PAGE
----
I like this loop on a late winter day when it’s been sunny for a while – so the roads are fully ice free. It starts near Annecy following the Annecy bike path along the west side of the lake. Scenic and flat, so a good way to warm up.
A local fisherman was having fun too in the morning haze:
I followed the bike path all the way to Marlens (see bottom of post for a route map). Note, the bike path goes all the way to Albertville – see here.
The village of Marlens is beside the bike path and is the beginning of the 7 kilometre climb to Col de l’Epine.
It’s a very quiet road, nice hairpins, and great views of the valley below and surrounding mountains.
Don’t confuse this Col de l’Epine with another Savoyard Col de l’Epine of similar height on the shoulder of Mont du Chat. See the dark blue route here for details.
Exactly at Col de l’Epine is a gravel road that goes a little higher. The views looked great today so I took my road bike for a brief detour. I’ve done a fun unpaved multi-col ride high above here but in warmer weather – see here.
I descended Col de l’Epine through a great gorge passing Col des Esserieux (labeled on map).
Next, I would climb Col de la Forcaz de Montmin. This is a beast of a climb, even tougher than its profile suggests as there are a couple of flatter parts lowering the average grades. Lots of 12%-14% stretches.
The north side has views of the lake, but personally I prefer this scenic, quieter south side. I saw my 1st Tour de France mountain stage here in …… 2004!
The reward for a tough climb? A brilliant lake view at the Col. There is a restaurant here with a patio overlooking the view – perfect in summer.
View descending the north side of Col de la Forclaz:
After descending the north side of Forclaz, there is a new separated bike path – it gets longer every year. But soon the path ends and the route joins a busier road. See the map: I jumped down onto smaller roads to avoid this for a couple of kilometres (could have done it sooner) but happily another bike path appears at the upper east side of the lake, and it continues all the way back to the start. Brilliant.
This is a great loop with two fun climbs. It’s not too high and thus allows some early season Alps riding. One could easily do a loop with only one of these cols, or add more climbs. For example, I once rode this same loop but added Col de Tamié – see here.
See this old post: The Ten Best Cycling Climbs from Lake Annecy for more ideas (I’ll hopefully update this soon with some great high-gravel stuff from recent years).
A 3D video of the route:
Wonderful, I am now insanely jealous. I am also glad you described the Col de la Forclaz as a beast. I tried this after successfully riding Semnoz a few days before and thought I’d be okay. I had had a late night, too much vin rouge and set off all cocky. Within a few km I gave up and rode back to Saint-Jorioz with my tail between my legs! Those early gradients were too much for me at the time. I will return one day!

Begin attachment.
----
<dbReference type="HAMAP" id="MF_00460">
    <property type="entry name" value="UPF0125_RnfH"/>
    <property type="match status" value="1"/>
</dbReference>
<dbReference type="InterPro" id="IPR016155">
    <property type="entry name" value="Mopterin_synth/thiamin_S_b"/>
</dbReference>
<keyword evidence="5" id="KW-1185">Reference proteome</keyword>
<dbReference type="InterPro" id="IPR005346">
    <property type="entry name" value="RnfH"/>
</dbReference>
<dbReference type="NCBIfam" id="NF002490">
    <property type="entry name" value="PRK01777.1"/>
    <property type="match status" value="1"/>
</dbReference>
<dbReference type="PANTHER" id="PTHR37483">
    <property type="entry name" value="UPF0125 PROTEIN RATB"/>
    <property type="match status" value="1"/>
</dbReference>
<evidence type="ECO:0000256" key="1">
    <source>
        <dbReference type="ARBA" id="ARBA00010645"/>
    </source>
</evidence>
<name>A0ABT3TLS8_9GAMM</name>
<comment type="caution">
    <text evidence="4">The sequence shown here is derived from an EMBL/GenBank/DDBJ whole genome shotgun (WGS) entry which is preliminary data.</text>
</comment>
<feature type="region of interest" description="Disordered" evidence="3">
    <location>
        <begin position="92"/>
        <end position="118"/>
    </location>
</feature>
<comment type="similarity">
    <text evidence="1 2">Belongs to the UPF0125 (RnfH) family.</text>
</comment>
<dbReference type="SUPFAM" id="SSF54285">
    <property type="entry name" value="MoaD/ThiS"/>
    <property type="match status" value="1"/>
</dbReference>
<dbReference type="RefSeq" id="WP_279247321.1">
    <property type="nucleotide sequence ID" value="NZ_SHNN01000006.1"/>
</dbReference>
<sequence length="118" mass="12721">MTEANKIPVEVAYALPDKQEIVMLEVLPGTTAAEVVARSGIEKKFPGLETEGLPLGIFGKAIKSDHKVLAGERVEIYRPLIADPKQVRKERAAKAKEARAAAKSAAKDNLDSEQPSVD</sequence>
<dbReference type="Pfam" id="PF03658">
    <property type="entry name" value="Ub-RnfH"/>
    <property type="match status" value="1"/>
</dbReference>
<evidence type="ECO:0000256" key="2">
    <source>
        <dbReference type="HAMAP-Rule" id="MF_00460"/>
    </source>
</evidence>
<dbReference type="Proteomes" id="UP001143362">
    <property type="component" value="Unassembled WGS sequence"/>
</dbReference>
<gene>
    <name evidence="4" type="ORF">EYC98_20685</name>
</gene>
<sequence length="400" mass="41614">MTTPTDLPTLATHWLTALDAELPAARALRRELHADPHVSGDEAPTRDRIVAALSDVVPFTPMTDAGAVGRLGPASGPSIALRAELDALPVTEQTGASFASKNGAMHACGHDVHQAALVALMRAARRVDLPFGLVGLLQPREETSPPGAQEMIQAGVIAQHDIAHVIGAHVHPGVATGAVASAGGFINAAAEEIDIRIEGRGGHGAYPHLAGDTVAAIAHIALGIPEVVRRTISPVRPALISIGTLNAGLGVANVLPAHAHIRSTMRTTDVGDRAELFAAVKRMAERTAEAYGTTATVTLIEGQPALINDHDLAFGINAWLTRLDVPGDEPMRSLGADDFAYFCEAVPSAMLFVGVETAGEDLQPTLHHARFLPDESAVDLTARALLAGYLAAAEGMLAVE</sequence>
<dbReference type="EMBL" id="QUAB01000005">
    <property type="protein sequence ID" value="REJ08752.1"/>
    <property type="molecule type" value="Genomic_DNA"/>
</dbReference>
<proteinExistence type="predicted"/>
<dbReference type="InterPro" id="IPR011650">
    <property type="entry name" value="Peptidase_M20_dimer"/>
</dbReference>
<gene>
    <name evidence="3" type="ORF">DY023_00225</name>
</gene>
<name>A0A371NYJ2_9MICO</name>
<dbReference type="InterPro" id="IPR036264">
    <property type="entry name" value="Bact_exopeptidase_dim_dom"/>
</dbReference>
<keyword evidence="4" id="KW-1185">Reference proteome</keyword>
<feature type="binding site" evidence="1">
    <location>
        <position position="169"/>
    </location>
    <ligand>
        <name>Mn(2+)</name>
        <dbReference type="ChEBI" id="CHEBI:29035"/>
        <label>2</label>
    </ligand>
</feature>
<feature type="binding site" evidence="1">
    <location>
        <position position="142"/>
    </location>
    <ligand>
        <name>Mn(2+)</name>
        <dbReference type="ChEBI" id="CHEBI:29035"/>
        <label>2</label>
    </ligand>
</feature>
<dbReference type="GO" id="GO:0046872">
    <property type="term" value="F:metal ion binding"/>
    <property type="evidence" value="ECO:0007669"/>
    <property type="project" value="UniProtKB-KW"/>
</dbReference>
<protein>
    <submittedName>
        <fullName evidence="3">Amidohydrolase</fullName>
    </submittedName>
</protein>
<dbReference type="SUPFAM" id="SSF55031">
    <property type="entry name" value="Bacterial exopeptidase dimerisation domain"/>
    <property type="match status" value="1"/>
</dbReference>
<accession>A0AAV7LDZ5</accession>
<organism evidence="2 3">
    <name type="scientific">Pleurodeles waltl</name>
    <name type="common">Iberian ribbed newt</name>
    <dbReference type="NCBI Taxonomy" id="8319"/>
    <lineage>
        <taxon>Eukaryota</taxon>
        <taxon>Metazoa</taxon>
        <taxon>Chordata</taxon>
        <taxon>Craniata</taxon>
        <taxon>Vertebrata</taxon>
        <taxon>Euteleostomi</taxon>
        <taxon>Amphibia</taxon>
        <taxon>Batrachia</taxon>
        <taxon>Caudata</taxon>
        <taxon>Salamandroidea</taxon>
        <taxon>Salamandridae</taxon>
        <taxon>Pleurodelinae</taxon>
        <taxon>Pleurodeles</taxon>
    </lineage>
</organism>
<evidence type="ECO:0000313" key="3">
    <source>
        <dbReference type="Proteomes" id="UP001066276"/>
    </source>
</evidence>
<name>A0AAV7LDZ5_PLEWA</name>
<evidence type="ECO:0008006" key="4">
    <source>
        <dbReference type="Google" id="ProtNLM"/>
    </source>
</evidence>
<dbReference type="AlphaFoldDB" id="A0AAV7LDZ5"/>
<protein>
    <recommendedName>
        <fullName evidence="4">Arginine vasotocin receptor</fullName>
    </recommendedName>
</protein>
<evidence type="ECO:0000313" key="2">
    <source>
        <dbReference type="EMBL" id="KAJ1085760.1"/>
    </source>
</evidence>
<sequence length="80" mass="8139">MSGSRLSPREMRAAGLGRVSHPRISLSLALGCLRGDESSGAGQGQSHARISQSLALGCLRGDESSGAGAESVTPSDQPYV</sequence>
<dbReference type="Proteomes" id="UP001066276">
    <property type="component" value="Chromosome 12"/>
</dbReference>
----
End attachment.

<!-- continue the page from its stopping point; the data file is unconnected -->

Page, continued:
Thanks for your excellent posts and superb pictures! I am not sure I share your definition of fun (La Forclaz? From Vesonne? Fun, really?), but I agree this is a beautiful and quiet ride.
I was curious about col de l’Épine, which I climb from time to time: are you sure about the grades you give: I haven’t done any measurement, but it does not feel like there are stretches at 11%. And the last kilometer is actually quite a relief, rather than a 10% climb. Just my personal feeling (backed by the signs on the side of the road).
Anyway, thanks again for sharing all these rides!
Hi Vincent. Maybe, I see your point. But the math works. In other words the ascent percentages plus the starting altitude equal the summit altitude. So if the final 10% is too steep then the previous kms are perhaps a touch steeper. I can’t remember where I got the data from as the climb is not in my usual book. Perhaps from my GPS. I’ll have a closer look.
I did this route two days ago, after seeing it on your website, and it is BEAUTIFUL. I loved Col de l’Epine and the few kilometres after the Col. Beautiful. Oh yeah, I already said that 😉
I noticed just after Col de l’Epine that there was a right-hand turn for Route de Mont Charvin so today I’m going to explore that option.
But wow – Col de la Forclaz via Montmin was tough (although I agree, it is calmer and preferable somehow to the climb via the other side). What a relief it was to get to the flat-sh part about 3km before the top, where I was able to regather my thoughts for the last bit of the climb. And how cruel it is that as you round the last corner there is a sign that at first appears to indicate you have reached the top, but alas you actually have a little more climbing to do.
Your photos with the drone are stunning.
Thanks again for all the info on your site – it’s such a great source of inspiration.
Hi Melanie. Well done. Yes, Forclaz from the south is very steep, but quiet and beautiful. Easily my favourite side. See this post where I took that turn towards Mont Charvin: https://www.cycling-challenge.com/mont-charvin/
Thanks Will – I looked at the link you sent – I was on my road bike today, so I only followed the Mt Charvin road as far as it was paved, which I think might be where you turned off to do Col de Fer/Sur le Feu. Yours looked like a great loop to do.
I was overtaken on Col de l’Epine by a very friendly cyclist who I am sure was about 75 and who then disappeared into the distance. I looked but his bike definitely wasn’t electric! Humbling.